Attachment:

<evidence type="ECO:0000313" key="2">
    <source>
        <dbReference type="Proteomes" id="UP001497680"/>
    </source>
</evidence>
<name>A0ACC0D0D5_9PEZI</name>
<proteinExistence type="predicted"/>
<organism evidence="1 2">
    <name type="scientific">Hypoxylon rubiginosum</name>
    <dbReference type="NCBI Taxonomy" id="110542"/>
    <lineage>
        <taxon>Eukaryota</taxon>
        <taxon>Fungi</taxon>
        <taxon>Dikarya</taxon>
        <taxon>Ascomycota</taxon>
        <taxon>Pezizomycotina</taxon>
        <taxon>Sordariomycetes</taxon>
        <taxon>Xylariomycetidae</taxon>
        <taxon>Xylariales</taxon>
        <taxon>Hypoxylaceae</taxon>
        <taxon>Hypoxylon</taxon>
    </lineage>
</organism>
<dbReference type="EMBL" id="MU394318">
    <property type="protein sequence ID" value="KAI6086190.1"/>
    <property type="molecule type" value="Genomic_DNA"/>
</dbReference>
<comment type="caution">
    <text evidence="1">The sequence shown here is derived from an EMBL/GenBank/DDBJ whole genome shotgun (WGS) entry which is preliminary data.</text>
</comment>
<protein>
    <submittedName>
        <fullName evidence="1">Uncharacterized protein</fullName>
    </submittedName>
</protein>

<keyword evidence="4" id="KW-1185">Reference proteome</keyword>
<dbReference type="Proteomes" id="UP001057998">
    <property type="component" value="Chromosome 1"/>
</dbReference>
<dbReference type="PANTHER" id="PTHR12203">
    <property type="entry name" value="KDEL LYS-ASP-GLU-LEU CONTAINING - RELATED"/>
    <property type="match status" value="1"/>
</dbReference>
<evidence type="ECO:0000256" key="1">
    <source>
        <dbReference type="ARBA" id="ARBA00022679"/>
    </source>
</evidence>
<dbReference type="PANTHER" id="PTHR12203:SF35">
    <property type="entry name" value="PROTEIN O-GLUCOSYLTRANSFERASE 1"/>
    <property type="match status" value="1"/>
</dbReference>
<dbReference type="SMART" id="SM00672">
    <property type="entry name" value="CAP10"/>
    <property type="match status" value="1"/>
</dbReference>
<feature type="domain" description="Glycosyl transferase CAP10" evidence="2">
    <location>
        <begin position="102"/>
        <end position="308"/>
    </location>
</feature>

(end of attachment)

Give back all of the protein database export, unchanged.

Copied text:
<evidence type="ECO:0000313" key="2">
    <source>
        <dbReference type="Proteomes" id="UP001497680"/>
    </source>
</evidence>
<name>A0ACC0D0D5_9PEZI</name>
<proteinExistence type="predicted"/>
<organism evidence="1 2">
    <name type="scientific">Hypoxylon rubiginosum</name>
    <dbReference type="NCBI Taxonomy" id="110542"/>
    <lineage>
        <taxon>Eukaryota</taxon>
        <taxon>Fungi</taxon>
        <taxon>Dikarya</taxon>
        <taxon>Ascomycota</taxon>
        <taxon>Pezizomycotina</taxon>
        <taxon>Sordariomycetes</taxon>
        <taxon>Xylariomycetidae</taxon>
        <taxon>Xylariales</taxon>
        <taxon>Hypoxylaceae</taxon>
        <taxon>Hypoxylon</taxon>
    </lineage>
</organism>
<dbReference type="EMBL" id="MU394318">
    <property type="protein sequence ID" value="KAI6086190.1"/>
    <property type="molecule type" value="Genomic_DNA"/>
</dbReference>
<comment type="caution">
    <text evidence="1">The sequence shown here is derived from an EMBL/GenBank/DDBJ whole genome shotgun (WGS) entry which is preliminary data.</text>
</comment>
<protein>
    <submittedName>
        <fullName evidence="1">Uncharacterized protein</fullName>
    </submittedName>
</protein>

<keyword evidence="4" id="KW-1185">Reference proteome</keyword>
<dbReference type="Proteomes" id="UP001057998">
    <property type="component" value="Chromosome 1"/>
</dbReference>
<dbReference type="PANTHER" id="PTHR12203">
    <property type="entry name" value="KDEL LYS-ASP-GLU-LEU CONTAINING - RELATED"/>
    <property type="match status" value="1"/>
</dbReference>
<evidence type="ECO:0000256" key="1">
    <source>
        <dbReference type="ARBA" id="ARBA00022679"/>
    </source>
</evidence>
<dbReference type="PANTHER" id="PTHR12203:SF35">
    <property type="entry name" value="PROTEIN O-GLUCOSYLTRANSFERASE 1"/>
    <property type="match status" value="1"/>
</dbReference>
<dbReference type="SMART" id="SM00672">
    <property type="entry name" value="CAP10"/>
    <property type="match status" value="1"/>
</dbReference>
<feature type="domain" description="Glycosyl transferase CAP10" evidence="2">
    <location>
        <begin position="102"/>
        <end position="308"/>
    </location>
</feature>